This week at the station
This week at Davis: 2 September 2011
A story of rags to riches: a Davis makeover
This season at Davis we are trying to eliminate the need for a refrigerated shipping container to store frozen foods. Because the existing freezer in the green store is undersized and attached to a plant room and chocolate store it was decided to combine the three into one large freezer. The walls of the plant room were insulated along with the choc store so it seemed like a good idea.
Then the work began. The demolition job revealed a few surprises with the existing internal walls buried 400 mm into the concrete, but not to be deterred, with the true Antarctic spirit in mind, we pushed on. Thankfully a few of us helped out with the almost 150 patches and reinsulating to prepare for the final paint job. With the painting finished and floor plates in place we are ready to put the new shelving in and commission the new refrigeration units.
This week saw a hive of activity with the fitting-out of most of the new Living Quarters building.
Also, this week we saw the traverse party leave Davis at 6.00 am, en route for the Rauer Islands. They had a successful trip without incident, and accomplished all that they set out to do. A highlight of their trip was an exploratory 40 km quad-bike trip along the coastal ice-cliffs south of the Rauer Islands, checking out possible routes to Amanda Bay.
Whilst the traverse party was away, six others headed out into the field on Saturday night, leaving the Station looking pretty bare with just 10 people remaining behind. This situation was exploited as a first-class seafood candlelight dinner was held for those 10 people.
Three expeditioners took advantage of the quiet week to get some first aid training in preparation for their proposed manhauling trip next week. The Surgery too has had its share of new fittings with the installation of a compactus in the medical storeroom.
A spot of ice fishing as part of the Chef’s field-based birthday party yielded only one good fish, but it was a good-sized catch.
As part of Station ops, we have weekly Station Meetings, and they always net a good attendance. And in keeping with our high standards of international cuisine, our slushies reflect these high standards and present themselves as the best dressed in Antarctica.
Less jibber jabber and more pictures
With only nine weeks to go, the return of the sunlight and the concrete of station routine being well and truly set firm, the author of station news contemplates the fact that perhaps all has been said in past articles and his story may resemble that of countless other stories which have been published in station news?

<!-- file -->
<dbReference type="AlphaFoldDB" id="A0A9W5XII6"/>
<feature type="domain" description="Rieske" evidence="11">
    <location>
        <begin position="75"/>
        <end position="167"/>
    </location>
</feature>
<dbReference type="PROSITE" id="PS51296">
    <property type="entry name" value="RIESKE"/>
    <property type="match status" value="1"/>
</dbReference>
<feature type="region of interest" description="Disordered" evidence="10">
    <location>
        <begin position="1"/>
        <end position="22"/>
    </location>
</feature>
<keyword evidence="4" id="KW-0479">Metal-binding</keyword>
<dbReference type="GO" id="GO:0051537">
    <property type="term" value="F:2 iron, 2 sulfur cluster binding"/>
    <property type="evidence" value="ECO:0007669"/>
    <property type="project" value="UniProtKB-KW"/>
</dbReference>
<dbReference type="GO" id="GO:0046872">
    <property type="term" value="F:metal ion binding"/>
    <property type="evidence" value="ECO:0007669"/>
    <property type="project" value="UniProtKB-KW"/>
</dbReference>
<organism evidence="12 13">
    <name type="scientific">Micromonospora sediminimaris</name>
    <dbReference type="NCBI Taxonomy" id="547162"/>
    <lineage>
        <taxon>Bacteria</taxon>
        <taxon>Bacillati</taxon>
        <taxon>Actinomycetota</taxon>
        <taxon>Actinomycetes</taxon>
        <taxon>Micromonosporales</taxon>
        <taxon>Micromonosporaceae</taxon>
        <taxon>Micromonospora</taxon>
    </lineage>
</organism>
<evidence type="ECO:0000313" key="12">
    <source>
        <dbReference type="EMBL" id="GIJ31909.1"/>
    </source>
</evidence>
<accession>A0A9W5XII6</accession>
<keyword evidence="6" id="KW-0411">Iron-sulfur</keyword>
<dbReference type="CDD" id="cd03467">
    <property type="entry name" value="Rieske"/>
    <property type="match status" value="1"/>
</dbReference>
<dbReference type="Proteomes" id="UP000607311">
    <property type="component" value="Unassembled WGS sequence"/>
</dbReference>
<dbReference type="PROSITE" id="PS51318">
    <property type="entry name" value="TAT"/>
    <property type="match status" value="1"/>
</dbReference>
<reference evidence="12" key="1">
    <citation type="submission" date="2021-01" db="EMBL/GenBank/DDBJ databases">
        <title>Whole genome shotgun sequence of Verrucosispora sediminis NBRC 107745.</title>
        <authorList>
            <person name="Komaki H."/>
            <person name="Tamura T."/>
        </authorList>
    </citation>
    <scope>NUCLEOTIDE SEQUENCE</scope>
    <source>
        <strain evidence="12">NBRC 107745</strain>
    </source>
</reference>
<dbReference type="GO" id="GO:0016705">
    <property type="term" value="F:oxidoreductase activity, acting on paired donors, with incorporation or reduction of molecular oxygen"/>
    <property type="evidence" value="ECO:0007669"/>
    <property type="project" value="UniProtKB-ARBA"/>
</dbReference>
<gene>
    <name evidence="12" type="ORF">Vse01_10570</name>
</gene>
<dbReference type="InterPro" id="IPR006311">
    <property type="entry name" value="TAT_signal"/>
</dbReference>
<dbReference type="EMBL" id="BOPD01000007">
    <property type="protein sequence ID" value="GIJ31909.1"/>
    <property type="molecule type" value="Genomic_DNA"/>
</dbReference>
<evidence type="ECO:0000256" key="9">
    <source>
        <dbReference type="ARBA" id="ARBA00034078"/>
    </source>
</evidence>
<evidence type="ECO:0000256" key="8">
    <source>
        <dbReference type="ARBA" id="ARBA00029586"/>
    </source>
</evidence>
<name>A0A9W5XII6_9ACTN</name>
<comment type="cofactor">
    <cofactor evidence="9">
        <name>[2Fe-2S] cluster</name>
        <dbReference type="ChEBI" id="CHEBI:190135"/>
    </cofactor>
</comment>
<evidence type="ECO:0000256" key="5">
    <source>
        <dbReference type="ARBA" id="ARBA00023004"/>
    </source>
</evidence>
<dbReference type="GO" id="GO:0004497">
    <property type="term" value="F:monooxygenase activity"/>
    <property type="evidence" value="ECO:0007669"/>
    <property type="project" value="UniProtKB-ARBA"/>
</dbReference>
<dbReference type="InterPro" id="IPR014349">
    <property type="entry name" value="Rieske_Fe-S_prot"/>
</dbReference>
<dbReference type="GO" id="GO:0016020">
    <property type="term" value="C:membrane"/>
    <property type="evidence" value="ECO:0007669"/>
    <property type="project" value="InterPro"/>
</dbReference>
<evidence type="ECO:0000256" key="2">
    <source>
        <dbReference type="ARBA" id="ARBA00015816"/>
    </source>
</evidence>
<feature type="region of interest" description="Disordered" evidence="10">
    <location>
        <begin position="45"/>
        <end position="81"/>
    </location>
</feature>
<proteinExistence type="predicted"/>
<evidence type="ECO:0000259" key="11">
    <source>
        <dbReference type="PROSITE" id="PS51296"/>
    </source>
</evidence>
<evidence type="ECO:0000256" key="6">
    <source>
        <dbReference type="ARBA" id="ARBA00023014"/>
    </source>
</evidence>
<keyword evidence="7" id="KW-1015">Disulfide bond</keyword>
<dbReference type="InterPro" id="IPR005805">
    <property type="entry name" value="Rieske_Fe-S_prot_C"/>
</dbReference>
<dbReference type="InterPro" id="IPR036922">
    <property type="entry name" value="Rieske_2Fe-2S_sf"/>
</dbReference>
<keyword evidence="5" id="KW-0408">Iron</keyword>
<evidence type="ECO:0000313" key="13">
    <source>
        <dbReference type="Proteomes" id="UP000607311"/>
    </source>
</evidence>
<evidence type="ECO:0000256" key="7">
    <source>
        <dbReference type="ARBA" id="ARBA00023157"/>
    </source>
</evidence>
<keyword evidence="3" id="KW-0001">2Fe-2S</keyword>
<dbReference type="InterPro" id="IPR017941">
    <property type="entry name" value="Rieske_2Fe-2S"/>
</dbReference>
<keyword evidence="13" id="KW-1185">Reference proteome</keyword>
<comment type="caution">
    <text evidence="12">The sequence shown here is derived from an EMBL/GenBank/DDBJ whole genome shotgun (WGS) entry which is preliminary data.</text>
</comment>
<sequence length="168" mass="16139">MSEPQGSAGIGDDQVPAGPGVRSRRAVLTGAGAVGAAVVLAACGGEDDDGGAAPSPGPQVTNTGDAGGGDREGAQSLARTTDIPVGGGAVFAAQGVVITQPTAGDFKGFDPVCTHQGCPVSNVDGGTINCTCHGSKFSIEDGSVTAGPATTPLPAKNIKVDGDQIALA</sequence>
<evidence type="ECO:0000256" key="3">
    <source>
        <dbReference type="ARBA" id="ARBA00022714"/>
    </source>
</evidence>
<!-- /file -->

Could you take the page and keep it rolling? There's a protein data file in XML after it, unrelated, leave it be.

Therefore I take the liberty of excluding all the jibber jabber and presenting you what most people are interested in seeing, THE PICTURES!!!!!!!!!!!!
Enjoy.Words (or lack thereof) and pictures by Jim Dunnett
Zehn Questions with German Lidar Scientist Bernd 'Bernie' Kaifler
Slushy extraordinaire/Darts Champ/Card Shark and Chocolate aficionado
Bernd is from Ulm, Germany and lives in Kühlungsborn near the Baltic Sea in the north. Bernd is currently spending a winter here at Davis running the German Lidar. Bernd has a degree in Physics and is in his second year of his PhD studies.
Is this your first trip to the Antarctic, Bernd?
This is my first trip to Antarctica and I am really enjoying being here at Davis Station. I have worked in the Arctic as well for two winters, spending one and a half years in Tromsø, Norway.
Were you excited to come to Australia and then on to an Australian Antarctic Station?
Yes of course, to be honest I had not read much about Australia as it is so far from Germany but I was really excited about coming and working here. I think the landscape here is really beautiful with the icebergs out the front of the station, the surrounding Vestfold Hills, the glaciers and of course the field trips out to huts are a good way to take in the lakes and hills.
Were you worried about anything in particular about living on an Australian station?
I did wonder about the food Australians might eat. I had no idea of what Australian dishes might be comprised of. I have learnt that pizza shapes and vast amounts of chocolate will get you through most situations. Australians eat a lot of meat compared to what I am used to but I quite like it and we eat more pork than beef or lamb in Germany. I miss eating Spätzle (a type of noodle), I eat that at home as a side dish with meat and sauce.
Have you learnt any bad Australian habits?